U.S. con­sid­er­ing ba­sic at­tacks on Syria, Joint Chiefs leader says

The Washington Times Daily - - Politics - BY KRISTINA WONG

The chair­man of the Joint Chiefs of Staff for the first time Wed­nes­day re­vealed that the United States is pre­par­ing ba­sic plans to at­tack Syria to stop Pres­i­dent Bashar As­sad from killing un­armed pro­test­ers against the gov­ern­ment.

“We have looked at a num­ber of op­tions that could be in­volved here,” Army Gen. Martin E. Dempsey told the Se­nate Armed Ser­vices Com­mit­tee.

He said the Pen­tagon is wait­ing for Pres­i­dent Obama to de­cide whether the prepa­ra­tion goes be­yond what he called a ba­sic mil­i­tary as­sess­ment be­fore de­vel­op­ing de­tailed con­tin­gency plans that would iden­tify spe­cific mil­i­tary units that would be in­volved in any ac­tion.

Gen. Dempsey said po­ten­tial mil­i­tary op­tions in­clude limited airstrikes and the es­tab­lish­ment of a no-fly zone and a hu­man­i­tar­ian cor­ri­dor to de­liver re­lief sup­plies.

Some com­mit­tee mem­bers ques­tioned why the ad­min­is­tra­tion op­poses arm­ing the op­po­si­tion, which in­cludes some sol­diers who have de­fected from the Syr­ian army. The United Na­tions es­ti­mates that the Syr­ian regime has killed more than 7,500 pro­test­ers dur­ing the past year.

Gen. Dempsey said the United States would not even con­sider arm­ing the rebels un­til U.S. of­fi­cials learn more about the armed op­po­si­tion, which could in­clude as many as 100 dis­si­dent groups.

“If we ever do reach a decision to arm the op­po­si­tion, it can’t sim­ply be arm­ing them with­out com­mand and con­trol, with­out any com­mu­ni­ca­tions, be­cause then it be­comes a rov­ing band of rebels,” he said.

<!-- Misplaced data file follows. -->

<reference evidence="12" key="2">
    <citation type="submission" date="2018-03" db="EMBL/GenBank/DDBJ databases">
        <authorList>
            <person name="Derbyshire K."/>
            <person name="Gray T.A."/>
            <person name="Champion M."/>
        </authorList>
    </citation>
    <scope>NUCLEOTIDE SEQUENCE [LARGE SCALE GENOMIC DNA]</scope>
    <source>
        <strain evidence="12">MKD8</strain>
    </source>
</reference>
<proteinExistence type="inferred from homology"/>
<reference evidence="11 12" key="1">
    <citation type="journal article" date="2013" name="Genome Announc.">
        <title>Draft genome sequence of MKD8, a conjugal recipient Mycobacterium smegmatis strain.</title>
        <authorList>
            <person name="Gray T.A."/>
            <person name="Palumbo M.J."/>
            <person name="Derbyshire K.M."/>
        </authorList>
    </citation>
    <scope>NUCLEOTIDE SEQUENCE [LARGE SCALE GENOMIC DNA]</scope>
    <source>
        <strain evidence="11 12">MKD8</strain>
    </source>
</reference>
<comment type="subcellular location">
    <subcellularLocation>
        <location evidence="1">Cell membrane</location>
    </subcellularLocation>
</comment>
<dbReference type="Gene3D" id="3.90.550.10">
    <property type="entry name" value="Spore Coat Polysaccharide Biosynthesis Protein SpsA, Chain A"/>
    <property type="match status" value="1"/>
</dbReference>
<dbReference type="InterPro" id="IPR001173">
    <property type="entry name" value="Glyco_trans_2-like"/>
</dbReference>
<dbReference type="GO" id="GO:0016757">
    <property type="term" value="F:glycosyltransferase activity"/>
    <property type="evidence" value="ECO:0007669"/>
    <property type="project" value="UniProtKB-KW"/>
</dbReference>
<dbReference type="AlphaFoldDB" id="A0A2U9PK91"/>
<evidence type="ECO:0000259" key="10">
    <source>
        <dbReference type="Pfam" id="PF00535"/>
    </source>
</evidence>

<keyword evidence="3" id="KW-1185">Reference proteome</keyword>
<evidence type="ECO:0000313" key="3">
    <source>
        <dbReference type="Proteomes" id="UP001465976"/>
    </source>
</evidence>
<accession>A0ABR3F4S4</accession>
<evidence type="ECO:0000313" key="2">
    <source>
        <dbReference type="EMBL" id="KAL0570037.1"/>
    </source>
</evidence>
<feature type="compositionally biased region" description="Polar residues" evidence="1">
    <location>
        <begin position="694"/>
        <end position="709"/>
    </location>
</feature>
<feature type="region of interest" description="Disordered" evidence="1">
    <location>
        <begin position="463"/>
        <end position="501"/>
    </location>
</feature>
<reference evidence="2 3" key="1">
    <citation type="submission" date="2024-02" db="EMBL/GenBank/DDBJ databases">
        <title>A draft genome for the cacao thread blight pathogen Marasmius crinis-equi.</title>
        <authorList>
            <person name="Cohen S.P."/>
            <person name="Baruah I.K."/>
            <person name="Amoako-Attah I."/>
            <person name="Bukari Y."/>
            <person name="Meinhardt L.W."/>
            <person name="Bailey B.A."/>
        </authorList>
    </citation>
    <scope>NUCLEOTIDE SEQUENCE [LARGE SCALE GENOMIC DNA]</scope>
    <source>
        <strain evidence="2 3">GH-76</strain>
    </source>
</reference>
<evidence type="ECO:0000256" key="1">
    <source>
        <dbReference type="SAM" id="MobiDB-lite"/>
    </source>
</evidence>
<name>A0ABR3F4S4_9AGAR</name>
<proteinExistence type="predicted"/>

Sen. John Mccain of Ari­zona, the se­nior Re­pub­li­can on the com­mit­tee, urged mil­i­tary in­ter­ven­tion to stop the killings.

“As­sad needs to know that he will not win, and un­for­tu­nately that is not the case now,” said Sen. Mccain.”how many more have to die? Ten thou­sand more? Twenty thou­sand more?”

De­fense Sec­re­tary Leon E. Panetta, who also tes­ti­fied at the hear­ing, said the ad­min­is­tra­tion is pre­par­ing to pro­vide $10 mil­lion in hu­man­i­tar­ian aid to the Syr­ian peo­ple and will work with the Friends of Syria, a group of Western and Arab lead­ers, to get the aid into the coun­try.

“Although we will not rule out any fu­ture course of ac­tion, cur­rently the ad­min­is­tra­tion is fo­cus­ing on diplo­matic and po­lit­i­cal ap­proaches rather than a mil­i­tary in­ter­ven­tion,” Mr. Panetta said.

He said uni­lat­eral U.S. ac­tion “doesn’t make sense . . . at this point.”

In the House, the For­eign Af­fairs Com­mit­tee unan­i­mously ap­proved bi­par­ti­san leg­is­la­tion, im­pos­ing tougher sanc­tions on Mr. Bashar and other top of­fi­cials and tar­get­ing the en­ergy and fi­nan­cial sec­tors.

“As­sad’s regime is dig­ging in for a longterm war, and news re­ports in­di­cate that the regime is brag­ging about mass ‘cleans­ing,’ ” said com­mit­tee Chair­woman Ileana Ros-le­hti­nen, Florida Re­pub­li­can.

In Syria on Wed­nes­day, a U.N. emer­gency re­lief of­fi­cial toured the shat­tered Baba Amr neigh­bor­hood in the re­bel­lious city of Homs and found that most res­i­dents have fled.

Ac­tivists have ac­cused Syr­ian se­cu­rity forces of seal­ing off Baba Amr to cover up atroc­i­ties from a month-long shelling as­sault.

Va­le­ria Ann Amos, the U.N. sec­re­tary-gen­eral for hu­man­i­tar­ian af­fairs, ar­rived in the cap­i­tal, Da­m­as­cus, ear­lier in the day and headed straight for Homs, one of the flash-point cities in the up­ris­ing against Mr. Bashar.

The Syr­ian mil­i­tary cap­tured Baba Amr last week af­ter a bat­tle with a small armed rebel force ex­tend­ing nearly four weeks.

The Syr­ian gov­ern­ment sealed off the neigh­bor­hood dur­ing the past six days and claimed the sit­u­a­tion was too dan­ger­ous to al­low hu­man­i­tar­ian work­ers to en­ter.

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